When Kimberly Wallace turned on the news after she got home Friday night, she saw Georgia Gov. Brian Kemp signing a bill into law that critics have labeled Jim Crow 2.0 because of the disruptions it would mean to voters, particularly Black voters.
But Wallace, who is Black, noticed something else in the room where Kemp signed the bill. On the wall, she said, was a painting that depicts the plantation on which her family members worked, going back to slavery.
Wallace said at first, she didn’t think twice about the painting. But “when I was watching the news last night, and I saw what plantation that was, that’s the plantation that my family worked at.”
When she realized it was the Callaway Plantation in Washington, Georgia, “I gasped,” she said.
Generations of her family worked there dating back to slavery, Wallace said. More recently, her father was a sharecropper picking cotton at the plantation.
The optics of Kemp signing that bill into law in front of that painting was “very rude and very disrespectful to me, to my family, to Black people of Georgia,” Wallace said.
In a statement to CNN, Mallory Blount, press secretary for the governor’s office, said news of the painting was an attempt by the media to “distract” from the new law.
“The house in the painting was built in 1869, after the abolition of slavery,” she said. “The painting was selected by the Georgia Council for the Arts’ ‘Art of Georgia’ program which rotates different pieces of art for display throughout the state capitol.”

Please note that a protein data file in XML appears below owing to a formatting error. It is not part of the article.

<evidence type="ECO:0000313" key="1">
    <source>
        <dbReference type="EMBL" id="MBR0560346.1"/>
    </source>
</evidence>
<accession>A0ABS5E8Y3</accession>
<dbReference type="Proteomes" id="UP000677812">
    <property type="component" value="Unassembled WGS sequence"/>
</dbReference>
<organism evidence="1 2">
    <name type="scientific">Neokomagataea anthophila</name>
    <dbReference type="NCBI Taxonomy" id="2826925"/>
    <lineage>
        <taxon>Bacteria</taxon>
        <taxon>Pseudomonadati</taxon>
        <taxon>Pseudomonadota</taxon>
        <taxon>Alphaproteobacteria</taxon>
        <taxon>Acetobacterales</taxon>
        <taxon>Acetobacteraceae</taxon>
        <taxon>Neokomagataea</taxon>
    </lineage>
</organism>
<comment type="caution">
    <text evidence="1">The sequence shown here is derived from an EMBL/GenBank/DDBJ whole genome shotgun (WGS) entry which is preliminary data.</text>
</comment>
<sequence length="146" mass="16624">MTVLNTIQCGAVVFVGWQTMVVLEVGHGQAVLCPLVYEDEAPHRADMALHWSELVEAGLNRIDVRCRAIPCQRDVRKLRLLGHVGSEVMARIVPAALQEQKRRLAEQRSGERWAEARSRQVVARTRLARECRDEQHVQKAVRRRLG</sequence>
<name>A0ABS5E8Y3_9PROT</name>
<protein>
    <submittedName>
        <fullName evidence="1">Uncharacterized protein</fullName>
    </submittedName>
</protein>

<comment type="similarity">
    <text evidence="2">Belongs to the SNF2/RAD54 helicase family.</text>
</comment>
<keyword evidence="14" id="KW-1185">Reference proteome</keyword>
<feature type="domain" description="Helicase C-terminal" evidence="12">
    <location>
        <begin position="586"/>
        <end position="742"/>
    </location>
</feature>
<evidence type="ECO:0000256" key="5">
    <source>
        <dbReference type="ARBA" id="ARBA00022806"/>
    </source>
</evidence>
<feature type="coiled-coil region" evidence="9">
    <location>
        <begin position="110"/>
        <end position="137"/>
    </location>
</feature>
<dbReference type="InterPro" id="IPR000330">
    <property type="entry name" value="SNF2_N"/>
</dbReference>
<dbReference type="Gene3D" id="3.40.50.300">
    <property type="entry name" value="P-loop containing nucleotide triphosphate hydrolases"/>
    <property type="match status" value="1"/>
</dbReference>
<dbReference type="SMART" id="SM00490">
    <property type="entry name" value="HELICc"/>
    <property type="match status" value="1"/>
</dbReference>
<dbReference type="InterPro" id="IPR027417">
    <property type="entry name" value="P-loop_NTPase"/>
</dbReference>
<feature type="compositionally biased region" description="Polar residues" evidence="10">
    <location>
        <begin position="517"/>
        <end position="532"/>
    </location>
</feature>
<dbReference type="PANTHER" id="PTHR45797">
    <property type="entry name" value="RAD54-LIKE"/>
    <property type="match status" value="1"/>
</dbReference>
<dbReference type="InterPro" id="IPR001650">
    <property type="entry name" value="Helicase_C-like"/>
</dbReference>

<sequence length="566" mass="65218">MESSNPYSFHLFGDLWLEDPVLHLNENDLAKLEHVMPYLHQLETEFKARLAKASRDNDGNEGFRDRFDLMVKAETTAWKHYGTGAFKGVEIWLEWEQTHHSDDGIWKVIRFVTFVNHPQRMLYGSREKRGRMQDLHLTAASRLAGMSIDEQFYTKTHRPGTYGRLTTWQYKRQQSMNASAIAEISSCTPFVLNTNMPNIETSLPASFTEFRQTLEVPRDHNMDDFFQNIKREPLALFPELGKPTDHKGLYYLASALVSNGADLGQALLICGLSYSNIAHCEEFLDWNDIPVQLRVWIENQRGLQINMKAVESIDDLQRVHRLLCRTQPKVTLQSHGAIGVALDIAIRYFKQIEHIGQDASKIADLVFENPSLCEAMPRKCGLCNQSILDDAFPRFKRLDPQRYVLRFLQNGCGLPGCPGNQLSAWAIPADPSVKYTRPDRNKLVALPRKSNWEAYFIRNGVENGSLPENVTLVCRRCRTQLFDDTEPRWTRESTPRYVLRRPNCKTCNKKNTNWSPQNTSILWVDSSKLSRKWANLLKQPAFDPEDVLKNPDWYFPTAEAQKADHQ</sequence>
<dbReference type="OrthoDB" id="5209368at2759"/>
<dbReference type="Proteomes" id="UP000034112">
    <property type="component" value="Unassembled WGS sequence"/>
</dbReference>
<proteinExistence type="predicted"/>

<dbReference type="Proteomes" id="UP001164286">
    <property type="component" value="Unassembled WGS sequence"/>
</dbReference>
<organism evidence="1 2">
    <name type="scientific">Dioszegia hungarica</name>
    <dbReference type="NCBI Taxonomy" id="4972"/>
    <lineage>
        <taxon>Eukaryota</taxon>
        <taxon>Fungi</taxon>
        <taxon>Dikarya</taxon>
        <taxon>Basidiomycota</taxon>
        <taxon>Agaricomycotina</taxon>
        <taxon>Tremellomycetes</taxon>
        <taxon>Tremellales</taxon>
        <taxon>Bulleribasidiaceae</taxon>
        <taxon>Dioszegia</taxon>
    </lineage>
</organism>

Job Callaway built a log cabin on the property in 1785, which grew to a 3,000-acre working plantation by the 1860s, according to the plantation’s website. The plantation features a slave cabin that was built in 1840, it says.
Republicans have defended the new law, dubbed Election Integrity Act of 2021, saying it’s required to boost confidence in voting after last year’s election. Kemp said the law will “ensure elections in Georgia are secure, fair, and accessible.”
The law includes new voter identification requirements for absentee ballots, empowers state officials to take over local elections boards, limits the use of ballot drop boxes and makes it a crime to approach voters waiting in line to give them food and water.
“The part about not being able to give people water, the part about not feeding people, like what is that?” Wallace said. “What in their mind would think that it’s not right to give a thirsty person some water, in any situation, whether they’re voting, or whatever. It’s ridiculous. You’re supposed to be making it easier for people to vote, not harder.”
The arrest of Democrat state Rep. Park Cannon Friday was also upsetting for Wallace. The Black state representative was arrested after knocking on Kemp’s office door while protesting the bill.
“That whole thing symbolized everything that’s going on in Georgia right now. Black people are coming out, Black people are voting, they don’t like that,” Wallace said. “So they’re going to try everything they can to stop it.”
Wallace said her father was a sharecropper, picking cotton at the plantation. He was drafted to serve his country in Vietnam, and when he came home from the war, he was told he had to use the back door at a restaurant.
Wallace was at a rally Saturday outside of Atlanta City Hall protesting the new voter law. As much as things may seem right now to be unchanged from Georgia’s past, efforts to stop people from voting will fail, she said.
“It’s not going to work, because we are fueled by the power of our ancestors, and we are going to change things. It’s a new Georgia.”